Yordano Ventura, Kansas City Royals
It feels weird to label someone that had a full blown breakout in 2014 a post-hype sleeper in 2016, yet here we are. Yordano has had a pair of weird seasons, seemingly getting lucky in 2014 and getting unlucky last year. His 3.20 ERA two seasons ago set expectations a bit high, and his 4.08 ERA last season dropped expectations a bit low. Oddly enough, Ventura looked like a better pitcher in 2015 when ignoring ERA. Ventura’s K/9 jumped from 7.82 to 8.60, his BB/9 fell from 3.39 to 3.20, and his groundball rate was raised from 47.6% to 52.2%. He also improved as the season went on as well, with a 4.73 ERA in the first half and a 3.56 ERA in the second. The 24-year old has a load of talent, and some health and better luck could see Ventura live up to expectations next season.
Kyle Hendricks, Chicago Cubs
A 2.46 ERA in 2014 put Hendricks on people’s radars, but he was promptly wiped off it following a lackluster 2015. On the surface Hendricks seems like a boring backend starter, but there’s more than meets the eye here. Despite Hendricks’ disappointing ERA, just about every other part of his game was extremely encouraging. A 2.84 xFIP, 9.78 K/9, 2.89 BB/9, and 53.7% ground ball rate in the second half of last season all look the part of a top notch starter. In fact, there wasn’t a starter in the major leagues who bested all four of those marks in 2015. Now, I’m not saying Hendricks is going to win the Cy Young next year (or maybe he will, baseball is weird), but there’s a great chance Hendricks improves upon his 3.95 ERA. The 26-year old doesn’t look the part of an exciting fantasy asset, but his finesse on the mound and solid mix of pitches could make him just that in 2016.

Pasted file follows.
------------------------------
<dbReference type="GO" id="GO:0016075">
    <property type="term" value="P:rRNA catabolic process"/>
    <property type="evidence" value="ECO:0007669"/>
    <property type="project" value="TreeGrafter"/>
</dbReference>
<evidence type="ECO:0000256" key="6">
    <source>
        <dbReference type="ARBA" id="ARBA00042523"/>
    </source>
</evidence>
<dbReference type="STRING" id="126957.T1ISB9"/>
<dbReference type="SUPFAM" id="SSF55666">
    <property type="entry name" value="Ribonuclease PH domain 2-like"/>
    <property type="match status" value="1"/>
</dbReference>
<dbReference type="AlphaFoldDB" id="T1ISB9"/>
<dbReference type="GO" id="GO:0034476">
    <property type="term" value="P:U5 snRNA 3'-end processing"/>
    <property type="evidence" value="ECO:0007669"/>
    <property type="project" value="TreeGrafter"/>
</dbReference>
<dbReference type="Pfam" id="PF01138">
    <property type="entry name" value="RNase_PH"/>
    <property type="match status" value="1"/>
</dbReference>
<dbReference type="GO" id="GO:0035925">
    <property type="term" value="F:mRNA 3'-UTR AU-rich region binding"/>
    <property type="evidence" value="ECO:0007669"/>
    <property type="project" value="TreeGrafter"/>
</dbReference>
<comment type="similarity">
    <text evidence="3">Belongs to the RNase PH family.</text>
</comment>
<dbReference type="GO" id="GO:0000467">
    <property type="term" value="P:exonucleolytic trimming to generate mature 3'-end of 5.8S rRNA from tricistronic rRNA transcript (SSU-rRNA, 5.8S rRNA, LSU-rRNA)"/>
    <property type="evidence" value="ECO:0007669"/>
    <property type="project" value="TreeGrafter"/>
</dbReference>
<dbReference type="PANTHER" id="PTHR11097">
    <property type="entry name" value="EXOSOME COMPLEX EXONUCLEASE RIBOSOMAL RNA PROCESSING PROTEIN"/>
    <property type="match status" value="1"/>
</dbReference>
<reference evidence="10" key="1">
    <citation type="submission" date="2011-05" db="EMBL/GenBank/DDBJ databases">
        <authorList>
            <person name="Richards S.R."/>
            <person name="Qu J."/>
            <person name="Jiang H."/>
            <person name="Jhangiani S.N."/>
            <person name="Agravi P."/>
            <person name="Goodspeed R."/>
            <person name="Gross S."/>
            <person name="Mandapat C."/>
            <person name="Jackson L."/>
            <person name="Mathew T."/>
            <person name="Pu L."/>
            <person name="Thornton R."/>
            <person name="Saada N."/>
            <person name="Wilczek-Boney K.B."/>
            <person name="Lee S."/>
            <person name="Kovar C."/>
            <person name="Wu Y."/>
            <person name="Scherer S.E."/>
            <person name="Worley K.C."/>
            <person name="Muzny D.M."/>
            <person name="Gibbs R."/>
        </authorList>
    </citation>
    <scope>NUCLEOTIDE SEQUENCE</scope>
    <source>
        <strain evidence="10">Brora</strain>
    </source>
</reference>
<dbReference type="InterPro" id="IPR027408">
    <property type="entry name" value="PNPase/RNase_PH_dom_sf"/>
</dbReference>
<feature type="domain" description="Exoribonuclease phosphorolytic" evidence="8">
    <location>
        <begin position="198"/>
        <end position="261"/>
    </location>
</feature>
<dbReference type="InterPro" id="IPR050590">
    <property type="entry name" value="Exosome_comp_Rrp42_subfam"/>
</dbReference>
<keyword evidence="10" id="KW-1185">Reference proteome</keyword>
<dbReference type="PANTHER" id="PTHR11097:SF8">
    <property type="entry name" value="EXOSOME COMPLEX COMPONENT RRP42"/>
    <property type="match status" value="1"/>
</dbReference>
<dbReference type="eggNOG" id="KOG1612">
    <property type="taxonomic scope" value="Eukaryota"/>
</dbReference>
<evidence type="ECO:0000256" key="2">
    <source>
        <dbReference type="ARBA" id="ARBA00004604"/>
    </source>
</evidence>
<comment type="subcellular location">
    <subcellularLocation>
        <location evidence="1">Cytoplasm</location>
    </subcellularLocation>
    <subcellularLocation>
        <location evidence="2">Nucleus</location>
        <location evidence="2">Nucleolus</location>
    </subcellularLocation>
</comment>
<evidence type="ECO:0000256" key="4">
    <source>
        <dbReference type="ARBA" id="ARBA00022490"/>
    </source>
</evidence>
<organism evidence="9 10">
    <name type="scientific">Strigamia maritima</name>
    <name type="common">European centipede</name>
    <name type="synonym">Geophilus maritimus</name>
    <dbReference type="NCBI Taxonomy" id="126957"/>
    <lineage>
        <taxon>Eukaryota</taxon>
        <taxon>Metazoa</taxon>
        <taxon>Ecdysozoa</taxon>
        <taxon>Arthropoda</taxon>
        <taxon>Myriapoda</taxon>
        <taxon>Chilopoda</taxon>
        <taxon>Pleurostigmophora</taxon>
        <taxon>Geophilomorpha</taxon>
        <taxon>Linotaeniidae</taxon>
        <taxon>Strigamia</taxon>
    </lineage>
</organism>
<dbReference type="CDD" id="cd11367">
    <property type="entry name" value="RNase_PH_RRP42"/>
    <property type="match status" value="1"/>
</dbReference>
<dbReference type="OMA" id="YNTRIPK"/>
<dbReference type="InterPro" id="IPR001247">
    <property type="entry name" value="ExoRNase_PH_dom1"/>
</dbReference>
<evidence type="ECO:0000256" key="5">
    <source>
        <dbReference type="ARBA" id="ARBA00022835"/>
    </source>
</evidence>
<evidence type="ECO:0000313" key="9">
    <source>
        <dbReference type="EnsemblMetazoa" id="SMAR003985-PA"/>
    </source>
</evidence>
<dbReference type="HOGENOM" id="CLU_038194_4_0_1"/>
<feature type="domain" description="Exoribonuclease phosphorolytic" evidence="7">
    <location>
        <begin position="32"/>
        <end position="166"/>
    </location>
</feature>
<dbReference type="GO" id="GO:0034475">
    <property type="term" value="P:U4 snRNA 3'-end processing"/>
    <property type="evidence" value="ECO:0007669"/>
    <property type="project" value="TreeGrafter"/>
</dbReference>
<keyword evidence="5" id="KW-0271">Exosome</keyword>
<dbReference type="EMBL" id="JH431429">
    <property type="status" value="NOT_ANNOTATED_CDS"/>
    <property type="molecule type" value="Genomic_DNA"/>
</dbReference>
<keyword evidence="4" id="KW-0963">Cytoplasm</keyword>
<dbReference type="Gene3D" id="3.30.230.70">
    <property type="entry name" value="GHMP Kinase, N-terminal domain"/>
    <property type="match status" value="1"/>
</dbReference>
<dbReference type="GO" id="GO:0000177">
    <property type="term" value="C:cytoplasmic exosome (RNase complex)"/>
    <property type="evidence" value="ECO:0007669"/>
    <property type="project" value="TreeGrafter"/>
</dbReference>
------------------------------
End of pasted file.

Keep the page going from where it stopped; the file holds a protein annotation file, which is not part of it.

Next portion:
Kyle Gibson, Minnesota Twins